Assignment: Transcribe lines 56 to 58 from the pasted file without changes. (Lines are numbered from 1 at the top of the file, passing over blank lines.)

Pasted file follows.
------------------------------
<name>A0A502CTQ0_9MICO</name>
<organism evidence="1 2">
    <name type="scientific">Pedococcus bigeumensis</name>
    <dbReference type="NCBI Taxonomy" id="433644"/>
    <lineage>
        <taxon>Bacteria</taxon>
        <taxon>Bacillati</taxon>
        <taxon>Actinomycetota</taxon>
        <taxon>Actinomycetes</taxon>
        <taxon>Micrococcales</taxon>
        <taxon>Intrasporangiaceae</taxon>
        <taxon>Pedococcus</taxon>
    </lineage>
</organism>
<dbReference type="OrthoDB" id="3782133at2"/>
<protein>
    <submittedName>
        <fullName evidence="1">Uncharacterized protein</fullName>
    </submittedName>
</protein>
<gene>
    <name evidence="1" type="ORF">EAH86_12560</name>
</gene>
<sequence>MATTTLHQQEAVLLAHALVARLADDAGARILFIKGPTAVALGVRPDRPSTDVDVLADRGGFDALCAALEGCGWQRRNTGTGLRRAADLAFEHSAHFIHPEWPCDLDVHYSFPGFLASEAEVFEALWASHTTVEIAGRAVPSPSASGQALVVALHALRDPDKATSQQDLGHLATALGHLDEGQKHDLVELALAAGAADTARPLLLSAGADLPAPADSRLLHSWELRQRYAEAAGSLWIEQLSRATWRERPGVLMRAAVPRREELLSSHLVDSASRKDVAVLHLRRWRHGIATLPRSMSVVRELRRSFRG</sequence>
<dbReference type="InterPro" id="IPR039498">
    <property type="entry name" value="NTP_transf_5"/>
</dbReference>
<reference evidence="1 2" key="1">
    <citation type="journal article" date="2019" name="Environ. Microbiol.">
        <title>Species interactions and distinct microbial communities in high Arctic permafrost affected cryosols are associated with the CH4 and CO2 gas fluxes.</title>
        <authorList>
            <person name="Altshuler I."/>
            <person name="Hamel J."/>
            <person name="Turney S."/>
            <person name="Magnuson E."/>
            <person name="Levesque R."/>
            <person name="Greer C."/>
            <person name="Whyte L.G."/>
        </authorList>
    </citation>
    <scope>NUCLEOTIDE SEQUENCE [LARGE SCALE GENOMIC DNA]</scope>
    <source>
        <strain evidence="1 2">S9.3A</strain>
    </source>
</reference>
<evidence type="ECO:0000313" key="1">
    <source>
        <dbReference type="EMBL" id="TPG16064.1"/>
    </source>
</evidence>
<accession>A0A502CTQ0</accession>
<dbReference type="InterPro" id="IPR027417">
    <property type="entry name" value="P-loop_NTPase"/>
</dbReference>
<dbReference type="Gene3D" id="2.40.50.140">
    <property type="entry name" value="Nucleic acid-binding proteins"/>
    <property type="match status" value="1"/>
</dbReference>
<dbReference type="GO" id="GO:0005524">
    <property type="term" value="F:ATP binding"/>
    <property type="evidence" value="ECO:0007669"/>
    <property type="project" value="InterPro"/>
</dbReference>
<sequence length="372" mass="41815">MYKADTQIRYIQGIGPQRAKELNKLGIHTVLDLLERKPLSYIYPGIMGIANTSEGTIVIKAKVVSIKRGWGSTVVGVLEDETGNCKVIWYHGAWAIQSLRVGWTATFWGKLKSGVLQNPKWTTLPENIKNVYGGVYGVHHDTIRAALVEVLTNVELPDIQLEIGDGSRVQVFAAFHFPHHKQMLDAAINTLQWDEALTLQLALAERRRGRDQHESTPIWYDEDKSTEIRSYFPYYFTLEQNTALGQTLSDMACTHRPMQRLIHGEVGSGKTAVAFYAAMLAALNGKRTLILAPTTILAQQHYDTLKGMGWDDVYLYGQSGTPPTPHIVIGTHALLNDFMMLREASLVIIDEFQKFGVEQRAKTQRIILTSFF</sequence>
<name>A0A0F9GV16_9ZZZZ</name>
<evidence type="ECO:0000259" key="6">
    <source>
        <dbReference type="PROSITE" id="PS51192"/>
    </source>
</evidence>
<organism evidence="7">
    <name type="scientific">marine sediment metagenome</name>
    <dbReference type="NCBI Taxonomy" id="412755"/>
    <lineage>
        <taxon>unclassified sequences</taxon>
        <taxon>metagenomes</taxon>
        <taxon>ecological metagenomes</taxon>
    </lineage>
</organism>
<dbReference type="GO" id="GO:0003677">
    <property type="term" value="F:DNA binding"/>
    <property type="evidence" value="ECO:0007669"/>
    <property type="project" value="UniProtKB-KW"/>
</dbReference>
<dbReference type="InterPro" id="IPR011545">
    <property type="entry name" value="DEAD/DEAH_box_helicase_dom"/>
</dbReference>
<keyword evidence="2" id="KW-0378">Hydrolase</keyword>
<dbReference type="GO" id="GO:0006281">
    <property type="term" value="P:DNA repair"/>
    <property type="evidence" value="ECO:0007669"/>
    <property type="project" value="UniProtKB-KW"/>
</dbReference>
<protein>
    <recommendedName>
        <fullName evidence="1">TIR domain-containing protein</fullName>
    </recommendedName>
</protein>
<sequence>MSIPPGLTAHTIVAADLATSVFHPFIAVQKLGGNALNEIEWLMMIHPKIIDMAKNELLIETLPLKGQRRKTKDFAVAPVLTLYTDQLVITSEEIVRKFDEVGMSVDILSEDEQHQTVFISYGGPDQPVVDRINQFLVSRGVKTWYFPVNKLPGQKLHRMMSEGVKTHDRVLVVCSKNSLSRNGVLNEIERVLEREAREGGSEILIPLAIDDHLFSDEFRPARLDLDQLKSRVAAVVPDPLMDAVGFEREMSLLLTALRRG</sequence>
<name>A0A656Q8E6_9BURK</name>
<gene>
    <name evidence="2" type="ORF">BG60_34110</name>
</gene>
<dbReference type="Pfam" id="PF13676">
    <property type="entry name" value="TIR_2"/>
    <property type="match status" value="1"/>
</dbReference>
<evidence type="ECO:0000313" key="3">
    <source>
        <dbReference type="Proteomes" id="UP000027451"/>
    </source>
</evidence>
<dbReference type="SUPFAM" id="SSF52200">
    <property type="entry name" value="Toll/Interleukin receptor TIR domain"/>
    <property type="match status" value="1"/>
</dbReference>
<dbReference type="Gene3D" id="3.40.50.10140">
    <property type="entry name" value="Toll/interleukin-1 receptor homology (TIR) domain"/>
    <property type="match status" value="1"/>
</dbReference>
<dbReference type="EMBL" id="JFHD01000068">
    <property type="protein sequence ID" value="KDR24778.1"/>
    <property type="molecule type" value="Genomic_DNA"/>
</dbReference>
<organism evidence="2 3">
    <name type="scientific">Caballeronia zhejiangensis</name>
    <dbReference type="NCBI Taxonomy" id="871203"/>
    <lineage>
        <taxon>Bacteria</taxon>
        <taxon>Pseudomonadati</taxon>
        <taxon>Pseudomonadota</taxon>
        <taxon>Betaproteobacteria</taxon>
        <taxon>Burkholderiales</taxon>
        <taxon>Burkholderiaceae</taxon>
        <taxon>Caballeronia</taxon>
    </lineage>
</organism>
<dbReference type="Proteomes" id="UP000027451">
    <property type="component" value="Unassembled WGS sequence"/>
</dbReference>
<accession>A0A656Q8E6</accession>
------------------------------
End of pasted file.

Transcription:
    <property type="entry name" value="Nucleic acid-binding proteins"/>
    <property type="match status" value="1"/>
</dbReference>